A creamy smear of rosemary-scented sheep milk cheese. A wedge of cream encased in a soft, ashy rind. A buttery slice of ewe milk atop a crispy crostini. The brightly colored packages of Green Dirt Farms’ cheeses line up in a haphazard array of pastels begging to be sampled.
I didn’t know where to begin my taste test so I went with the owner’s, Sarah Hoffmann, suggestion to try the blended milk Ruby cheese. “I just think that one is just so luscious and buttery especially when the cows are fully on grass and the milk is that beautiful golden-yellow color.”
With full confidence in the recommendation, I dove in. True to Hoffmann’s description, the buttery interior of the cheese was irresistible. Naturally, I couldn’t resist asking Hoffmann how she got into small production sheep milk cheese making; I assumed she has grown up in the business.
Her response was not in line with my expectations. “Since I was a teenager I’ve been telling people that I will have a sheep farm,” Hoffmann explained. That admission was not, however, the surprising revelation. As Hoffmann continued telling her story she revealed, “I practiced medicine for about 10 years before I made the decision to jump off that career track and try something new.” And clearly it was the right decision.
A New Beginning
With a decade of health care training under her belt, it was only natural that Hoffmann’s approach to dairying kept the well-being of her sheep at the forefront of her conscience. In Weston, Missouri, she got to work.
“When I started the farm back in 2002, my emphasis was really on: I wanted to make artisan cheese. I really had a strong ethic to do it in an environmentally conscious way and also in a humane way. So that’s where we started from, with the idea that we were going to produce artisan cheeses with milk that was sourced from animals that were raised humanely and on ground that was well cared for.”
True to her word, the soil really is the foundation for everything at Green Dirt Farms. Hoffmann’s vigilance has allowed her farmland to maintain a toxin-free soil from which the sheep graze on wild grasses. She attributes the happiness of her flock and the quality of their milk to the way in which they experience life on the farm.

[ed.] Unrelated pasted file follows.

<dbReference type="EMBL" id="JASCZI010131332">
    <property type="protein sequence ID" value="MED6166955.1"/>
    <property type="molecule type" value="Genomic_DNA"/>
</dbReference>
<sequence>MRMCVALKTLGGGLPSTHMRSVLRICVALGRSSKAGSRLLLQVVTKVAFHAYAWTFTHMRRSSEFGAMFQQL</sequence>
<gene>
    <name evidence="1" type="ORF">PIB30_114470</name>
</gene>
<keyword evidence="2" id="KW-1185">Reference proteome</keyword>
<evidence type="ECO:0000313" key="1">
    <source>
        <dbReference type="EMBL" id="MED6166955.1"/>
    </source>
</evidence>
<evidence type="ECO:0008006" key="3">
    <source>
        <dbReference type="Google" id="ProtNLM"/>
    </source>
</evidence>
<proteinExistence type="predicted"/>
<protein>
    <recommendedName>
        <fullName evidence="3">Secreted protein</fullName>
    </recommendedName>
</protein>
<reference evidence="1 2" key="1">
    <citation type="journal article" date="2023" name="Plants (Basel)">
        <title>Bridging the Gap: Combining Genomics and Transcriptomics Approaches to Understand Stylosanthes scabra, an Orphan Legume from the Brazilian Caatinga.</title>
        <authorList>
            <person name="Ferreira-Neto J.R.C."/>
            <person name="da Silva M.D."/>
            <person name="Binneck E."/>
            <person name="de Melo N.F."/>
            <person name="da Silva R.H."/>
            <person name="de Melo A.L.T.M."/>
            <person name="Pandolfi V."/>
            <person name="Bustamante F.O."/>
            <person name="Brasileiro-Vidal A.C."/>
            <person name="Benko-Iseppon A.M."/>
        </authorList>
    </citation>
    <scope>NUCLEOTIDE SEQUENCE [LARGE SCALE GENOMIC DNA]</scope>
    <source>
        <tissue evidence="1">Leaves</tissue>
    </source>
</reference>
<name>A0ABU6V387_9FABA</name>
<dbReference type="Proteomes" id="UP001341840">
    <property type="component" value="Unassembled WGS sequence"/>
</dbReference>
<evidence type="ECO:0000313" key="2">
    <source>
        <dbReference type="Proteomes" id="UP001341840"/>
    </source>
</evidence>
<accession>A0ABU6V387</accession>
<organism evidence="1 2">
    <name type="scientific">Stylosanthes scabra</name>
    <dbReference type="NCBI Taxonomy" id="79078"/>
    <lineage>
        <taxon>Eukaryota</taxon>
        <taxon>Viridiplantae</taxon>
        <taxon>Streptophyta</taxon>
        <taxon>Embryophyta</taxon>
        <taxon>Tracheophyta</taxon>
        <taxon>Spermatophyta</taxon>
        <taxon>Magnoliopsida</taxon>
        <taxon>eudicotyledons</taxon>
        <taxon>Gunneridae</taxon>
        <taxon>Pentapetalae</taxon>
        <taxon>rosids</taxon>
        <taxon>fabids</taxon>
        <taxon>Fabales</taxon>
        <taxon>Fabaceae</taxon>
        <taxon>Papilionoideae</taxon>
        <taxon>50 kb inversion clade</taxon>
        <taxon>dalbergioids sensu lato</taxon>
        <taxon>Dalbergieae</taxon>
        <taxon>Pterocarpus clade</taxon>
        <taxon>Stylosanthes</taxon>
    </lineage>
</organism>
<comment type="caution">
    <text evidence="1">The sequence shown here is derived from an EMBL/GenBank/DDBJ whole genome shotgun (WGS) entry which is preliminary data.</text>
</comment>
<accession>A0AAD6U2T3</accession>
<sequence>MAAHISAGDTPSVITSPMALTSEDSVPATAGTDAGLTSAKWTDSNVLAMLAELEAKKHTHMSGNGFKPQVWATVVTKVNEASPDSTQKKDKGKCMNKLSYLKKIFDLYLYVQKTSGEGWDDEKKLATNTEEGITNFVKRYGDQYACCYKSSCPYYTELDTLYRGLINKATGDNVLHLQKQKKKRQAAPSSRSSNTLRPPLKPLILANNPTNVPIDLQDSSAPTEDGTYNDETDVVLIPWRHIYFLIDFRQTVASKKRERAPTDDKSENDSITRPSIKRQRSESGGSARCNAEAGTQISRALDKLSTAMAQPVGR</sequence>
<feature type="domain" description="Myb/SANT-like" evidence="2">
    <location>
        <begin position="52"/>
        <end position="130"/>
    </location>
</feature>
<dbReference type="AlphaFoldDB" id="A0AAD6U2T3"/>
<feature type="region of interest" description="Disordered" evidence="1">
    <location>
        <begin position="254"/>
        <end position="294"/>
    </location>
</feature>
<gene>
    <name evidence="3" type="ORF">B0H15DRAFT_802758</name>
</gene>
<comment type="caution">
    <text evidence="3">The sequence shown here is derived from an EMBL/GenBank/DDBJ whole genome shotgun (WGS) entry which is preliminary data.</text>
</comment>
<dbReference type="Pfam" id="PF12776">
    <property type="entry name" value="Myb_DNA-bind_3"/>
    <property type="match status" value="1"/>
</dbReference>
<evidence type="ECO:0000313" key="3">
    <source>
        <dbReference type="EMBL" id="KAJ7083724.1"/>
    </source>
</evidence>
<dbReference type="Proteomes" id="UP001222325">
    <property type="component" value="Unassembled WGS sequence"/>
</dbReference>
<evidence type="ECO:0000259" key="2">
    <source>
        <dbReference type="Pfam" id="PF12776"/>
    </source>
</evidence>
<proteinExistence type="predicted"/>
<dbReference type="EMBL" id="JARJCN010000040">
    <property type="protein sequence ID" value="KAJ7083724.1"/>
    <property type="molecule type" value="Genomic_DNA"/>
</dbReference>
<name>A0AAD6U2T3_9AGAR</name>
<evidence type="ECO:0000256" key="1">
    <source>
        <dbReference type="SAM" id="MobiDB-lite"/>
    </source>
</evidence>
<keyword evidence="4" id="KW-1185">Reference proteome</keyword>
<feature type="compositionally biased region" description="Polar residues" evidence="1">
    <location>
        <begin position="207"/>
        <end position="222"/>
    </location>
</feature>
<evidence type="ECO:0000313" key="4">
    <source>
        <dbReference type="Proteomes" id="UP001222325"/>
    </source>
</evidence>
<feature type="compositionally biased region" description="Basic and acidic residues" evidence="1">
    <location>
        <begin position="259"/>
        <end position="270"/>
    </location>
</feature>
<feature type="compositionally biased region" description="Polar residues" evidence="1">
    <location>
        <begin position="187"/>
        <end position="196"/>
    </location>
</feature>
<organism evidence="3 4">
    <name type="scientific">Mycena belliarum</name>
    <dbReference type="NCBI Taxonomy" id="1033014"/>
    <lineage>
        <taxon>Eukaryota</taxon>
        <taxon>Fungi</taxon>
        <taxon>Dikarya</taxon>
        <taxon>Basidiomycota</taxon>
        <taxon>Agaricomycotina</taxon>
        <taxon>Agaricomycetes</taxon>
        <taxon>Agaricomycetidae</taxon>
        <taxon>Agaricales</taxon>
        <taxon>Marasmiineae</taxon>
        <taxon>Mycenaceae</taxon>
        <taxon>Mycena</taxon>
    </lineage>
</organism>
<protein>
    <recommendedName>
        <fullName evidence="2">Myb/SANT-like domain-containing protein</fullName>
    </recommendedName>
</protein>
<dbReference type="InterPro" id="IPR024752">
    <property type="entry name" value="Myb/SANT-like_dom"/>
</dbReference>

“Our sheep will be out on that experiencing life the way sheep ought to experience it and they’ll be happy and they’ll produce fantastic milk and that milk, in turn, will create really marvelous cheeses for us,” she says.
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Not only that, but the steady diet of grass concentrates a lot more flavor compounds into the sheep milk than you would see with animals who are fed a conventional diet. For Hoffmann, maintaining this diet is the key to cultivating the layers of flavor in her cheeses.
“Having more of those flavor compounds in the milk makes a world of difference when you’re making the cheese because the cheese ends up having a lot more flavor in it,” she insisted.
Ethics Will Cost You
Despite her dedication to ethical practices and happy sheep, Hoffmann admits that sometimes even she wonders if it wouldn’t be easier to use modern chemicals to help increase production and help alleviate the farm’s growing pains. “I do believe that it’s hard to maintain that kind of ethic and scale. Growing forces you to make hard decisions on what ideals you’re going to let go of,” she admits.
In fact, the diametrically opposed forces of economics and ethics appear to be a well-known point of contingency within the industry. “If you talk to almost every artisan cheesemaker I know it’s [economic sustainability] a real struggle, a real challenge.”
Throwback to our very first wedding on the farm last fall. (Of course there was a cheese cake.) The Events team did a wedding photo shoot today; shots from that to come soon. Interested in booking your wedding with us? Email our events coordinator at email@example.com for more information. • • • • • #greendirtfarm #cheese #artisancheese #cheesecakes #kcweddings #kcevents #farmwedding #vscocam #vscowedding #vscocheese
To put it in perspective, Hoffmann offered some comparative numbers. Last year, Green Dirt Farms produced 25,000 pounds of cheese with a 5 days a week production schedule. Though this may seem like a fair amount of dairy product, if you compare it to an industry leader like Kraft who produces almost a million pounds of cheese per day, 25,000 pounds pales in comparison.
Couple this with the fact that sheep milk cheeses remain an under-praised dairy alternative and it is a miracle that Green Dirt Farms has managed to carve its own path into the hearts of dairy lovers over the last 15 years.
Hoffmann, however, is not surprised. For her, quality is a point of pride and the results of consistent quality will speak for themselves. Just try one of her cheeses. You’ll see.